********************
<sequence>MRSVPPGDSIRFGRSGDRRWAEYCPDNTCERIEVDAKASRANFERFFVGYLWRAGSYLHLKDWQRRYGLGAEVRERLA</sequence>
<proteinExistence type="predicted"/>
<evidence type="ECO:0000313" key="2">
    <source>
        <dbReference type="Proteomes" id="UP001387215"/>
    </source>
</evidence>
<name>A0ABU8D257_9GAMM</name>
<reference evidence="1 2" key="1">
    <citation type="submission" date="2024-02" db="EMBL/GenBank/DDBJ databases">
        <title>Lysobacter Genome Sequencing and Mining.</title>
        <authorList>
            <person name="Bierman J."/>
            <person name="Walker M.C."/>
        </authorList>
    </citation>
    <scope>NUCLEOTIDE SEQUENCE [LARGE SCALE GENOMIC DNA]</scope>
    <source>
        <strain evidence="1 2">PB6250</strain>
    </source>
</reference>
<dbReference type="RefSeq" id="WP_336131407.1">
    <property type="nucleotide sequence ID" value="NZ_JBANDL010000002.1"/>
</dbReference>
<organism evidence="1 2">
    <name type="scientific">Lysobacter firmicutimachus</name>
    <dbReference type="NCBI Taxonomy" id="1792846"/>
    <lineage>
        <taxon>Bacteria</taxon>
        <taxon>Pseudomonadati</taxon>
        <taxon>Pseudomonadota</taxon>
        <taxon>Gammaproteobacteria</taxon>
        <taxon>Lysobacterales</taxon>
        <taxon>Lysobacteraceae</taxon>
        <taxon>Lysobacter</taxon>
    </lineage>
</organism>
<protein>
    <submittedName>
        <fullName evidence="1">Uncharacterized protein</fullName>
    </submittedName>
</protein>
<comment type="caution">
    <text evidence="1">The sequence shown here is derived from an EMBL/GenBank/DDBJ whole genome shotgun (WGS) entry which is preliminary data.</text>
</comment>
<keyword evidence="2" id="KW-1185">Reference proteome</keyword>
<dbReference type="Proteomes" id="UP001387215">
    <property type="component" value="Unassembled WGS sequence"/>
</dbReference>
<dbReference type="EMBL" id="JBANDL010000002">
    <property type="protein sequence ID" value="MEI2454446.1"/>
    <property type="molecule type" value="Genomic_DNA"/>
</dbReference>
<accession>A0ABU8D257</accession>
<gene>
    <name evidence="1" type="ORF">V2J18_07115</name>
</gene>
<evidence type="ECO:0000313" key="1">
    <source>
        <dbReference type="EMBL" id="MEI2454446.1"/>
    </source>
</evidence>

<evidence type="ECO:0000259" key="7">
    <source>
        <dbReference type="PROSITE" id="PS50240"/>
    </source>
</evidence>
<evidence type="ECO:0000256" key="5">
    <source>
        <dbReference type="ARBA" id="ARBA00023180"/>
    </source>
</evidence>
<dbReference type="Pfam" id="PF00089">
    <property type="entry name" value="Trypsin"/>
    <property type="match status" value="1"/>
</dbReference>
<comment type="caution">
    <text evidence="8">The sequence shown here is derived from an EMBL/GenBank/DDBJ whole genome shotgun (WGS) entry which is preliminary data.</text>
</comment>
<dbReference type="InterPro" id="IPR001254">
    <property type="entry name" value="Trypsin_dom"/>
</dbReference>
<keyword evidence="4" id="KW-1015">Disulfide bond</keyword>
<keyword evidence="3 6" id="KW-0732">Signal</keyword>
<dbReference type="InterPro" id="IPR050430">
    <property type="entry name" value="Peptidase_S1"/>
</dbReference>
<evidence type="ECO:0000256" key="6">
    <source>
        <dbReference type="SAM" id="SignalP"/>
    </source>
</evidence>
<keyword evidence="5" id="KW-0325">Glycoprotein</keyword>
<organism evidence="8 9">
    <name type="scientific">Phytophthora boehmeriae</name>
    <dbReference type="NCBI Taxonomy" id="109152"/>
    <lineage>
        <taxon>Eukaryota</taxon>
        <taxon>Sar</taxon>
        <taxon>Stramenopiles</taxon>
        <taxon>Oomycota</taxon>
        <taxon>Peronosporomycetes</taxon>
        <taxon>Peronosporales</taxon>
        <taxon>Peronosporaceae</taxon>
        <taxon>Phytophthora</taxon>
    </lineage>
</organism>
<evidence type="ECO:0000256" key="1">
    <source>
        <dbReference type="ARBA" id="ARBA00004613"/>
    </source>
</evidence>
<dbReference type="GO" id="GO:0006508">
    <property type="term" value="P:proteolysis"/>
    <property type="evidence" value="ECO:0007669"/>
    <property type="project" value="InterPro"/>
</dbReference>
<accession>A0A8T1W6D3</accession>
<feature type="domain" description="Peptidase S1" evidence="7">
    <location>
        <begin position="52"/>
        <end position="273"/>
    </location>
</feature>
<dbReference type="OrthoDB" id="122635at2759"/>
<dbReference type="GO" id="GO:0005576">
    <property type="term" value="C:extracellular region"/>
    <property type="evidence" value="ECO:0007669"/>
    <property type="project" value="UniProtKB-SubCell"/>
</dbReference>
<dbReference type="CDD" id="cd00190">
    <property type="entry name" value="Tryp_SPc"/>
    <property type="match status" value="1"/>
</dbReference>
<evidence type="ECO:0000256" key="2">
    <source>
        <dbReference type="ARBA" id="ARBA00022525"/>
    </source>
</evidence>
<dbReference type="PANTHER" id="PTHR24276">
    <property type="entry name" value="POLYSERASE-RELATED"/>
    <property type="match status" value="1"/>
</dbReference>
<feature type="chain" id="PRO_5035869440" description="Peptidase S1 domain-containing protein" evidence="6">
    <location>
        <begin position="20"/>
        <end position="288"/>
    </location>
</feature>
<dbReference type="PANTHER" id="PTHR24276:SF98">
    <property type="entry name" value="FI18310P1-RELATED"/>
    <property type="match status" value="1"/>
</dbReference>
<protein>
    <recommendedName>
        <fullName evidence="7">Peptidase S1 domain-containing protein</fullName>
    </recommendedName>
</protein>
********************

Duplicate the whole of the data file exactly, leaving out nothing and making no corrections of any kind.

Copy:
<sequence>MRSVPPGDSIRFGRSGDRRWAEYCPDNTCERIEVDAKASRANFERFFVGYLWRAGSYLHLKDWQRRYGLGAEVRERLA</sequence>
<proteinExistence type="predicted"/>
<evidence type="ECO:0000313" key="2">
    <source>
        <dbReference type="Proteomes" id="UP001387215"/>
    </source>
</evidence>
<name>A0ABU8D257_9GAMM</name>
<reference evidence="1 2" key="1">
    <citation type="submission" date="2024-02" db="EMBL/GenBank/DDBJ databases">
        <title>Lysobacter Genome Sequencing and Mining.</title>
        <authorList>
            <person name="Bierman J."/>
            <person name="Walker M.C."/>
        </authorList>
    </citation>
    <scope>NUCLEOTIDE SEQUENCE [LARGE SCALE GENOMIC DNA]</scope>
    <source>
        <strain evidence="1 2">PB6250</strain>
    </source>
</reference>
<dbReference type="RefSeq" id="WP_336131407.1">
    <property type="nucleotide sequence ID" value="NZ_JBANDL010000002.1"/>
</dbReference>
<organism evidence="1 2">
    <name type="scientific">Lysobacter firmicutimachus</name>
    <dbReference type="NCBI Taxonomy" id="1792846"/>
    <lineage>
        <taxon>Bacteria</taxon>
        <taxon>Pseudomonadati</taxon>
        <taxon>Pseudomonadota</taxon>
        <taxon>Gammaproteobacteria</taxon>
        <taxon>Lysobacterales</taxon>
        <taxon>Lysobacteraceae</taxon>
        <taxon>Lysobacter</taxon>
    </lineage>
</organism>
<protein>
    <submittedName>
        <fullName evidence="1">Uncharacterized protein</fullName>
    </submittedName>
</protein>
<comment type="caution">
    <text evidence="1">The sequence shown here is derived from an EMBL/GenBank/DDBJ whole genome shotgun (WGS) entry which is preliminary data.</text>
</comment>
<keyword evidence="2" id="KW-1185">Reference proteome</keyword>
<dbReference type="Proteomes" id="UP001387215">
    <property type="component" value="Unassembled WGS sequence"/>
</dbReference>
<dbReference type="EMBL" id="JBANDL010000002">
    <property type="protein sequence ID" value="MEI2454446.1"/>
    <property type="molecule type" value="Genomic_DNA"/>
</dbReference>
<accession>A0ABU8D257</accession>
<gene>
    <name evidence="1" type="ORF">V2J18_07115</name>
</gene>
<evidence type="ECO:0000313" key="1">
    <source>
        <dbReference type="EMBL" id="MEI2454446.1"/>
    </source>
</evidence>

<evidence type="ECO:0000259" key="7">
    <source>
        <dbReference type="PROSITE" id="PS50240"/>
    </source>
</evidence>
<evidence type="ECO:0000256" key="5">
    <source>
        <dbReference type="ARBA" id="ARBA00023180"/>
    </source>
</evidence>
<dbReference type="Pfam" id="PF00089">
    <property type="entry name" value="Trypsin"/>
    <property type="match status" value="1"/>
</dbReference>
<comment type="caution">
    <text evidence="8">The sequence shown here is derived from an EMBL/GenBank/DDBJ whole genome shotgun (WGS) entry which is preliminary data.</text>
</comment>
<dbReference type="InterPro" id="IPR001254">
    <property type="entry name" value="Trypsin_dom"/>
</dbReference>
<keyword evidence="4" id="KW-1015">Disulfide bond</keyword>
<keyword evidence="3 6" id="KW-0732">Signal</keyword>
<dbReference type="InterPro" id="IPR050430">
    <property type="entry name" value="Peptidase_S1"/>
</dbReference>
<evidence type="ECO:0000256" key="6">
    <source>
        <dbReference type="SAM" id="SignalP"/>
    </source>
</evidence>
<keyword evidence="5" id="KW-0325">Glycoprotein</keyword>
<organism evidence="8 9">
    <name type="scientific">Phytophthora boehmeriae</name>
    <dbReference type="NCBI Taxonomy" id="109152"/>
    <lineage>
        <taxon>Eukaryota</taxon>
        <taxon>Sar</taxon>
        <taxon>Stramenopiles</taxon>
        <taxon>Oomycota</taxon>
        <taxon>Peronosporomycetes</taxon>
        <taxon>Peronosporales</taxon>
        <taxon>Peronosporaceae</taxon>
        <taxon>Phytophthora</taxon>
    </lineage>
</organism>
<evidence type="ECO:0000256" key="1">
    <source>
        <dbReference type="ARBA" id="ARBA00004613"/>
    </source>
</evidence>
<dbReference type="GO" id="GO:0006508">
    <property type="term" value="P:proteolysis"/>
    <property type="evidence" value="ECO:0007669"/>
    <property type="project" value="InterPro"/>
</dbReference>
<accession>A0A8T1W6D3</accession>
<feature type="domain" description="Peptidase S1" evidence="7">
    <location>
        <begin position="52"/>
        <end position="273"/>
    </location>
</feature>
<dbReference type="OrthoDB" id="122635at2759"/>
<dbReference type="GO" id="GO:0005576">
    <property type="term" value="C:extracellular region"/>
    <property type="evidence" value="ECO:0007669"/>
    <property type="project" value="UniProtKB-SubCell"/>
</dbReference>
<dbReference type="CDD" id="cd00190">
    <property type="entry name" value="Tryp_SPc"/>
    <property type="match status" value="1"/>
</dbReference>
<evidence type="ECO:0000256" key="2">
    <source>
        <dbReference type="ARBA" id="ARBA00022525"/>
    </source>
</evidence>
<dbReference type="PANTHER" id="PTHR24276">
    <property type="entry name" value="POLYSERASE-RELATED"/>
    <property type="match status" value="1"/>
</dbReference>
<feature type="chain" id="PRO_5035869440" description="Peptidase S1 domain-containing protein" evidence="6">
    <location>
        <begin position="20"/>
        <end position="288"/>
    </location>
</feature>
<dbReference type="PANTHER" id="PTHR24276:SF98">
    <property type="entry name" value="FI18310P1-RELATED"/>
    <property type="match status" value="1"/>
</dbReference>
<protein>
    <recommendedName>
        <fullName evidence="7">Peptidase S1 domain-containing protein</fullName>
    </recommendedName>
</protein>